S E A R C H D V D B e a v e r
The Curse of Frankenstein [Blu-ray]
(Terence Fisher, 1966)
Review by Gary Tooze
Theatrical: Hammer Film Productions
Video: Lions Gate / Icon
Region: 'B' (as verified by the Oppo Blu-ray player)
Disc Size: 37,660,424,469 bytes
Feature Size: 14,389,690,368 bytes X 2
Video Bitrate: 19.99 Mbps (same for both ARs)
Case: Standard Blu-ray case
Release date: October 15th, 2012
Aspect ratio: 1.66:1 / 1.33:1
Resolution: 1080p / 23.976 fps
Video codec: MPEG-4 AVC Video
LPCM Audio English 1536 kbps 2.0 / 48 kHz / 1536 kbps / 16-bit
Commentary: Dolby Digital Audio English 192 kbps 2.0 / 48 kHz / 192 kbps
English (SDH), none
• Commentary by Marcus Hearn and Jonathan Rigby
•Frankenstein Reborn: The Making of a Hammer Classic (32:53)
• Life With Sir (12:05)
• Four Sided Triangle (1:17:59)
• Tales of Frankenstein (27:26)
The World of Hammer with Roy
Skeggs - The Curse of Frankenstein (24:54)
2 DVD included
Description: Baron Victor Frankenstein was the archetypal aristocrat, well-read, cultured and arrogant. Beyond the sophisticated veneer existed a cruel, utterly unscrupulous man, obsessed with ambition. Determined to realise his greatest dream to create life, he had assembled a creature from organs gathered from various unwilling donors. The creature is successful brought to life but the instability of the brain, damaged during surgery, causes uncontrollable violent spasms that result in indiscriminate murder... and it is the Baron to whom the blame is laid with fatal consequences. The Curse of Frankenstein is a classic 1957 British horror film by Hammer Film Productions, based on the novel Frankenstein (1816) by Mary Shelley. It was Hammer's first colour horror film, and the first of their Frankenstein series. Its worldwide success led to several sequels, and the studio's new versions of Dracula (1958) and The Mummy (1959) and established "Hammer Horror" as a distinctive brand of Gothic cinema.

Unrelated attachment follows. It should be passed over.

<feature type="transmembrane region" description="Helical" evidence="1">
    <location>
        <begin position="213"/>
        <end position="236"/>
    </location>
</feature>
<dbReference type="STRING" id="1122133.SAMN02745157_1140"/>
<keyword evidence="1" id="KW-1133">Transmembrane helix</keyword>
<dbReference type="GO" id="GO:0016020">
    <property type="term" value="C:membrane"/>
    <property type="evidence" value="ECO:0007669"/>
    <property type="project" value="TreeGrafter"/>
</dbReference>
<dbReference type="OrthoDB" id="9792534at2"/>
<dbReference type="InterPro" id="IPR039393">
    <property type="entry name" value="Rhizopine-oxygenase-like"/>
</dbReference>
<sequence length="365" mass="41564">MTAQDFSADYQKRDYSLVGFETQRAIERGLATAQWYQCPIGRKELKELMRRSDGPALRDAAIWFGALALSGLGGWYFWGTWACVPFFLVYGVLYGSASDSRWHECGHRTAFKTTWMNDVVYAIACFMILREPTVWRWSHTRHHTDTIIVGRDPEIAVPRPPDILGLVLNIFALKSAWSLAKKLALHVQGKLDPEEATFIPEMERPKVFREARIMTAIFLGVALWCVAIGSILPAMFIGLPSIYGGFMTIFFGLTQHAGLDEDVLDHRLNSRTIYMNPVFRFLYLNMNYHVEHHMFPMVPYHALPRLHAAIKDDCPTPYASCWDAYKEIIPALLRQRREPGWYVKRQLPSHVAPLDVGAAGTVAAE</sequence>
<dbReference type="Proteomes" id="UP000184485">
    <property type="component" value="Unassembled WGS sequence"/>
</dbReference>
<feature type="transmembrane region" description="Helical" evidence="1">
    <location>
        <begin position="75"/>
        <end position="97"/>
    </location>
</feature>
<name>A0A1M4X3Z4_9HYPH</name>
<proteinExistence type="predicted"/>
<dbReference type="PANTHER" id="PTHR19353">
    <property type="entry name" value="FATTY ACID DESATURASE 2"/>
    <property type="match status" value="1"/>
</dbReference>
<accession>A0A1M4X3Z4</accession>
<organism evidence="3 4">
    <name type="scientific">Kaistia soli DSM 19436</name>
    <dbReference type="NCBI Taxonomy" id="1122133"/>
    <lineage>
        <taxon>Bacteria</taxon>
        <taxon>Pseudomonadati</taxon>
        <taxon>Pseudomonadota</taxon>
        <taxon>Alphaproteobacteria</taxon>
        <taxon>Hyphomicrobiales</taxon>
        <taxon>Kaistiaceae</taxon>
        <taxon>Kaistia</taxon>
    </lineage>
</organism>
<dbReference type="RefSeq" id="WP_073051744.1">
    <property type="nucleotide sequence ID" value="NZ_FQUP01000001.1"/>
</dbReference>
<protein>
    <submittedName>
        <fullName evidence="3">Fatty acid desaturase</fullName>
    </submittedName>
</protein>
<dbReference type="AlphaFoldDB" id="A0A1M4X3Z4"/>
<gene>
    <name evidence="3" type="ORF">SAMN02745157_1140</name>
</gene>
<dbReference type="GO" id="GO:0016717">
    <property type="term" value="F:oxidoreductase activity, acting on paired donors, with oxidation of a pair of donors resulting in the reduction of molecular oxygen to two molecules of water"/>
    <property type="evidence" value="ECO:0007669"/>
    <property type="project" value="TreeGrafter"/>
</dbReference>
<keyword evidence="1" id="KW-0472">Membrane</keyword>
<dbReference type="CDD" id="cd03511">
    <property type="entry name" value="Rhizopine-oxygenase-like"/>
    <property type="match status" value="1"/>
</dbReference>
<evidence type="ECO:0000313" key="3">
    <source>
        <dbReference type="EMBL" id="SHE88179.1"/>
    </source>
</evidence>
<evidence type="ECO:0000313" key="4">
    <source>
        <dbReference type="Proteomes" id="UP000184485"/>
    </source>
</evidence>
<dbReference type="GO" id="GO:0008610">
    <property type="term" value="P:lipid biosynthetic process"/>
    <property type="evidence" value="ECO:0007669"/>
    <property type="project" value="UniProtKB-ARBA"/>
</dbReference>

Curse of Frankenstein was the "breakthrough" picture for the fabled Hammer Studios. Told in flashback, the story centers around Baron Victor Frankenstein (Peter Cushing), a dangerously arrogant scientist who takes it upon himself to play God. Using portions of dead bodies, Victor fashions a synthetic monster (Christopher Lee) with a bad attitude. In a radical departure from the Frankenstein canon, it is the imperious Victor who orchestrates the film's two murders by "borrowing" the brain of a learned professor, then leaving his next victim at the mercy of the monster. In 1958, the film spawned the sequel Revenge of Frankenstein.Excerpt from MRQE located HERE
The first of the Hammer Frankensteins, bringing blood and amputated limbs to the story but cursed with an inept make-up for Lee's monster (Jack Pierce's Karloff creation was copyright). The whole thing in fact looks surprisingly tacky for a film which sparked a box-office bonanza. Fisher's voluptuous use of colour was much more assured in the following year's Dracula.Excerpt from Timeout located HERE
Image : NOTE: The below Blu-ray captures were taken directly from the Blu-ray disc.